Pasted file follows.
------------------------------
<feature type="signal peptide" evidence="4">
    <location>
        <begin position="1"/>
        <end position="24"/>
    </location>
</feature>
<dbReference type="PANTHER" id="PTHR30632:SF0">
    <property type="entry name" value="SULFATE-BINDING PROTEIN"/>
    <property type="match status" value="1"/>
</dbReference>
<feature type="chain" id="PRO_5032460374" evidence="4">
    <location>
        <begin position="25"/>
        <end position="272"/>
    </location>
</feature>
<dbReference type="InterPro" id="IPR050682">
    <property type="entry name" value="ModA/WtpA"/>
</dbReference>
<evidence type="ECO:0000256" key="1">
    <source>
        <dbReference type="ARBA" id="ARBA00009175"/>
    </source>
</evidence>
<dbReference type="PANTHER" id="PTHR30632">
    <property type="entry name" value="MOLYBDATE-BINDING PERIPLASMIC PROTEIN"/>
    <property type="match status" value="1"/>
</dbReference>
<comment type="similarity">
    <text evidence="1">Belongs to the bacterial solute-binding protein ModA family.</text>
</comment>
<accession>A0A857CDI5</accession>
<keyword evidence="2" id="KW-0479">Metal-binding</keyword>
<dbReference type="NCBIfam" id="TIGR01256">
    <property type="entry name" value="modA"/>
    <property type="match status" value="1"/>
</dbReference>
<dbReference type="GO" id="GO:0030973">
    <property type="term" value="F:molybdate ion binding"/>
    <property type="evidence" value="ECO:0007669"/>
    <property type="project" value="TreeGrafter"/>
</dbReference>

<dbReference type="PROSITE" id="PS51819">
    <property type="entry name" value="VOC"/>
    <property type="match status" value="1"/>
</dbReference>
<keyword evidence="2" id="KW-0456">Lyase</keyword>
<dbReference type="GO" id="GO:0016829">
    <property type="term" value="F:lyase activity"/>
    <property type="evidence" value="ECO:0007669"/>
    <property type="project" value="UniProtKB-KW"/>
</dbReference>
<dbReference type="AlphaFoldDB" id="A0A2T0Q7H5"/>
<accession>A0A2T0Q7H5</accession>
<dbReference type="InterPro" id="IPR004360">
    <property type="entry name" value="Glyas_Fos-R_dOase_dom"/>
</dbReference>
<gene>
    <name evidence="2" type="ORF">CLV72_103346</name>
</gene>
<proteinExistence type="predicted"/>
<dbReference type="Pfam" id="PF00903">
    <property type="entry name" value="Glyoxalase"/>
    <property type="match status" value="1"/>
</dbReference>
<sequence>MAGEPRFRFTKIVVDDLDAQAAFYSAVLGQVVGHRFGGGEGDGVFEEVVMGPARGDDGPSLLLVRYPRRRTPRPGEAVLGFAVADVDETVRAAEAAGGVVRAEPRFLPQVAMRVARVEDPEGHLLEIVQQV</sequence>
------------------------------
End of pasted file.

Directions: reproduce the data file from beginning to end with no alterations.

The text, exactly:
<feature type="signal peptide" evidence="4">
    <location>
        <begin position="1"/>
        <end position="24"/>
    </location>
</feature>
<dbReference type="PANTHER" id="PTHR30632:SF0">
    <property type="entry name" value="SULFATE-BINDING PROTEIN"/>
    <property type="match status" value="1"/>
</dbReference>
<feature type="chain" id="PRO_5032460374" evidence="4">
    <location>
        <begin position="25"/>
        <end position="272"/>
    </location>
</feature>
<dbReference type="InterPro" id="IPR050682">
    <property type="entry name" value="ModA/WtpA"/>
</dbReference>
<evidence type="ECO:0000256" key="1">
    <source>
        <dbReference type="ARBA" id="ARBA00009175"/>
    </source>
</evidence>
<dbReference type="PANTHER" id="PTHR30632">
    <property type="entry name" value="MOLYBDATE-BINDING PERIPLASMIC PROTEIN"/>
    <property type="match status" value="1"/>
</dbReference>
<comment type="similarity">
    <text evidence="1">Belongs to the bacterial solute-binding protein ModA family.</text>
</comment>
<accession>A0A857CDI5</accession>
<keyword evidence="2" id="KW-0479">Metal-binding</keyword>
<dbReference type="NCBIfam" id="TIGR01256">
    <property type="entry name" value="modA"/>
    <property type="match status" value="1"/>
</dbReference>
<dbReference type="GO" id="GO:0030973">
    <property type="term" value="F:molybdate ion binding"/>
    <property type="evidence" value="ECO:0007669"/>
    <property type="project" value="TreeGrafter"/>
</dbReference>

<dbReference type="PROSITE" id="PS51819">
    <property type="entry name" value="VOC"/>
    <property type="match status" value="1"/>
</dbReference>
<keyword evidence="2" id="KW-0456">Lyase</keyword>
<dbReference type="GO" id="GO:0016829">
    <property type="term" value="F:lyase activity"/>
    <property type="evidence" value="ECO:0007669"/>
    <property type="project" value="UniProtKB-KW"/>
</dbReference>
<dbReference type="AlphaFoldDB" id="A0A2T0Q7H5"/>
<accession>A0A2T0Q7H5</accession>
<dbReference type="InterPro" id="IPR004360">
    <property type="entry name" value="Glyas_Fos-R_dOase_dom"/>
</dbReference>
<gene>
    <name evidence="2" type="ORF">CLV72_103346</name>
</gene>
<proteinExistence type="predicted"/>
<dbReference type="Pfam" id="PF00903">
    <property type="entry name" value="Glyoxalase"/>
    <property type="match status" value="1"/>
</dbReference>
<sequence>MAGEPRFRFTKIVVDDLDAQAAFYSAVLGQVVGHRFGGGEGDGVFEEVVMGPARGDDGPSLLLVRYPRRRTPRPGEAVLGFAVADVDETVRAAEAAGGVVRAEPRFLPQVAMRVARVEDPEGHLLEIVQQV</sequence>